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Sports & media: Athletes should be careful what they wish for. And race narrative in Celtics shuffle.
By Gary Abernathy
Athletes, when it comes to press, careful what you wish for
There’s been a lot written lately about tennis player Naomi Osaka’s reluctance to speak with the media, the responsibility of athletes to answer questions, and how the role of depression or mental illness plays into all of that.
Osaka, at 23 the second-ranked women’s tennis player and the most highly paid female athlete in the world, withdrew from the French Open on Monday. Her step came after a week of volleys with the tournament’s organizers over her refusal to attend media events, citing the challenge they posed to her mental health. Osaka first said she would not participate in the tournament’s customary post-match news conferences. Then, after a $15,000 fine and a warning from organizers that she would be suspended, she took the extraordinary step of removing herself.
Osaka has said she suffers from bouts of depression. Everyone can only wish her the best. But athletes balking at talking to the media is nothing new. Part of the problem is that sports organizations have made the practice more formalized, and even part of player contracts. Once upon a time, reporters merely trudged into locker rooms after games or matches and approached players at their lockers, trying to get a few comments before their deadlines.
That still happens, but in modern times sports leagues, both professional and amateur, parade their top players into media rooms postgame in front of screens featuring league or team logos, and expect them to sit in front of microphones for five or 10 minutes fielding questions from assembled sports journalists that mostly start with the words, “Talk about…” because sports reporters don’t know how to ask questions anymore, followed by answers featuring player nicknames that require a special insider’s scorecard to follow.
Most of the time it goes like this:
Reporter #1: “LeBron, talk about the team’s overall performance tonight.”
LeBron: “I thought we showed some real progress. We’re not where we need to be yet, but we’re getting there. A.D. was better tonight. He’s healing. J.D. was good off the bench. L.M.N.O.P. got hot in the third, that helped us when everybody kinda went cold.”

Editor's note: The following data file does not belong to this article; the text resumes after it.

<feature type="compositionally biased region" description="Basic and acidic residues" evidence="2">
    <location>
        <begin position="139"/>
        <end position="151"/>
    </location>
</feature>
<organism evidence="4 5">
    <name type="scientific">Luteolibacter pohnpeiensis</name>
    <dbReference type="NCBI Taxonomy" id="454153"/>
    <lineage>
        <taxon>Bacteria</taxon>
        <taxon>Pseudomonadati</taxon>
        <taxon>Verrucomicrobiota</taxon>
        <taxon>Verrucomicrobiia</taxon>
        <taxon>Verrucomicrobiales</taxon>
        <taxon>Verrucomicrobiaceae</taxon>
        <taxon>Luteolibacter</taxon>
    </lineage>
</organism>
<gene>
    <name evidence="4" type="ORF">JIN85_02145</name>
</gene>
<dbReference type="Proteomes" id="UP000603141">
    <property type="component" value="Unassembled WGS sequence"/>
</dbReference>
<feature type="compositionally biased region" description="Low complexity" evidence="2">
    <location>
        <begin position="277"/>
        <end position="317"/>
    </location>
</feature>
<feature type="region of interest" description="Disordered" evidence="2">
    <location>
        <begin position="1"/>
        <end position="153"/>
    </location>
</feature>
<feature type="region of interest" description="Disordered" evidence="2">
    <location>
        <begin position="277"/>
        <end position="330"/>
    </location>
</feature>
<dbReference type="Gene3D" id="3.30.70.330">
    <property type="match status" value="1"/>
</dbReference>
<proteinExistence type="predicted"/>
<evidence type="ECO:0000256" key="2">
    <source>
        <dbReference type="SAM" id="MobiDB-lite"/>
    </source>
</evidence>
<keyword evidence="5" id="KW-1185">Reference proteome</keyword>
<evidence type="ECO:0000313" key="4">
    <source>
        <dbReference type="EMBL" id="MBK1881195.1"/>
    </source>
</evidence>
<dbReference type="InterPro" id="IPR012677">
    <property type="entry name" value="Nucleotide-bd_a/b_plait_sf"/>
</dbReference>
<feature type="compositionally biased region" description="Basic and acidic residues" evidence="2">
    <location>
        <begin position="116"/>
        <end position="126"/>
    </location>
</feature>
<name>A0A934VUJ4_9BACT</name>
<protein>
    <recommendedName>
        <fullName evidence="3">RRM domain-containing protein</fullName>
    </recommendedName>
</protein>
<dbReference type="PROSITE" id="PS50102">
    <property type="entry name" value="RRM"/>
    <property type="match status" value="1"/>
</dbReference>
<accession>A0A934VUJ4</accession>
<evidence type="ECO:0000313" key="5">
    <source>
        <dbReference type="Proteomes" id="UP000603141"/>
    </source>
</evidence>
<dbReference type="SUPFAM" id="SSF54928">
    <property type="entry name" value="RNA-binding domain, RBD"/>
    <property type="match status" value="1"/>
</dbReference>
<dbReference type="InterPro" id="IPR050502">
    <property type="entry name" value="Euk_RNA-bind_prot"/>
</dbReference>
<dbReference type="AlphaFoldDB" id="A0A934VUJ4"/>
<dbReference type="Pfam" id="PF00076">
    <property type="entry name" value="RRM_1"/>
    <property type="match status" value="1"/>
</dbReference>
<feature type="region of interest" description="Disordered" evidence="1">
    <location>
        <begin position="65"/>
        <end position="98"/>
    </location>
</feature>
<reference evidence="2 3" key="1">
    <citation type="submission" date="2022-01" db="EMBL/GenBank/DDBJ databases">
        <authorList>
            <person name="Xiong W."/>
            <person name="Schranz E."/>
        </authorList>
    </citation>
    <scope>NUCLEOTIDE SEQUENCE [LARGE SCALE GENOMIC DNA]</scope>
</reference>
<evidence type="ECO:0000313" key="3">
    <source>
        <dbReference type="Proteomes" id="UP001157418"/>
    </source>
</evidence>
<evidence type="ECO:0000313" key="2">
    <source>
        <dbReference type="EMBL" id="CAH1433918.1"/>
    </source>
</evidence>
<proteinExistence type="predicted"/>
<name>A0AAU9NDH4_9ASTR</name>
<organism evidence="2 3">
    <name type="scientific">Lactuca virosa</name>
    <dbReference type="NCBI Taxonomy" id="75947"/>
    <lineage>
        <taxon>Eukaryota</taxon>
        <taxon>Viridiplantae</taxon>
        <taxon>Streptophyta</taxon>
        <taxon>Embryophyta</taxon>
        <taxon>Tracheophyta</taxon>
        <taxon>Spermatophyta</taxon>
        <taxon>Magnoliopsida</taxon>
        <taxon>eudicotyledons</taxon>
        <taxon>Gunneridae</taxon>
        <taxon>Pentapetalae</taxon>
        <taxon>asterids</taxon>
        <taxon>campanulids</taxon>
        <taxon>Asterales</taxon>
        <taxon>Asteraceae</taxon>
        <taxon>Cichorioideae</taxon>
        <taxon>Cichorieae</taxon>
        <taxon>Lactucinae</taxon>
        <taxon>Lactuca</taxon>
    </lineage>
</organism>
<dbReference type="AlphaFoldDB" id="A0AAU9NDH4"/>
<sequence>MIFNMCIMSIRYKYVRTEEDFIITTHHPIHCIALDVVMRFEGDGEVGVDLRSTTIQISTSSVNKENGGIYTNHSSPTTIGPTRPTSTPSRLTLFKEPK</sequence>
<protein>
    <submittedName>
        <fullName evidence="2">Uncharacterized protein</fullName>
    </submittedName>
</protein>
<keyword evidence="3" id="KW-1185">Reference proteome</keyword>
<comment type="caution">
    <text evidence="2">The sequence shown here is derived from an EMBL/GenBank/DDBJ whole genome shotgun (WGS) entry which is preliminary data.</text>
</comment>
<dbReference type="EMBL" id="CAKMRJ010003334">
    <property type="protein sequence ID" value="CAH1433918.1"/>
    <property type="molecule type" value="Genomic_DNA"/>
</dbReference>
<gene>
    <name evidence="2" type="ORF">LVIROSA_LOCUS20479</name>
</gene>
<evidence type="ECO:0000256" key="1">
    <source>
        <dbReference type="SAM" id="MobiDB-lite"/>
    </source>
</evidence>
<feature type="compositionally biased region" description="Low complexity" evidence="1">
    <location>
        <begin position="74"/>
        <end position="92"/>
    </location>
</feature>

Long pause. Finally, Reporter #2: “LeBron, talk about the ankle.”
LeBron: “Uh, it’s feeling better. It’s still not where it needs to be, but it’s getting there.”
And on and on and on and on.
As with all modern journalism, it’s really about the “gotcha” moment, the hope that a player or coach will blurt out something scandalous, rude, inappropriate or political that will dominate a news cycle for the next day or two.
San Antonio Spurs coach/GM Gregg Popovich is notoriously antagonistic toward to the media. But his famously curt answers or silent stares have become so standard that they now border on burlesque.
The postgame press conference and other daily “media availabilities” have become as much of a game as the sporting events themselves. If they died, no one would really miss them – and it might lead to fewer stories, less interest among fans, and a realization among players to be careful what you wish for.
Celtics shuffle personnel, race drives narrative. Of course.
Sticking with sports today, Boston Celtics general manager and former player Danny Ainge has announced that he’s retiring and will be replaced by current coach Brad Stevens. Some have decided there are racial issues at play, because these days, that’s always the narrative. And since Ainge and Stevens are both white, Boston needs to hire a black coach. Read that logic here, and have a great day.
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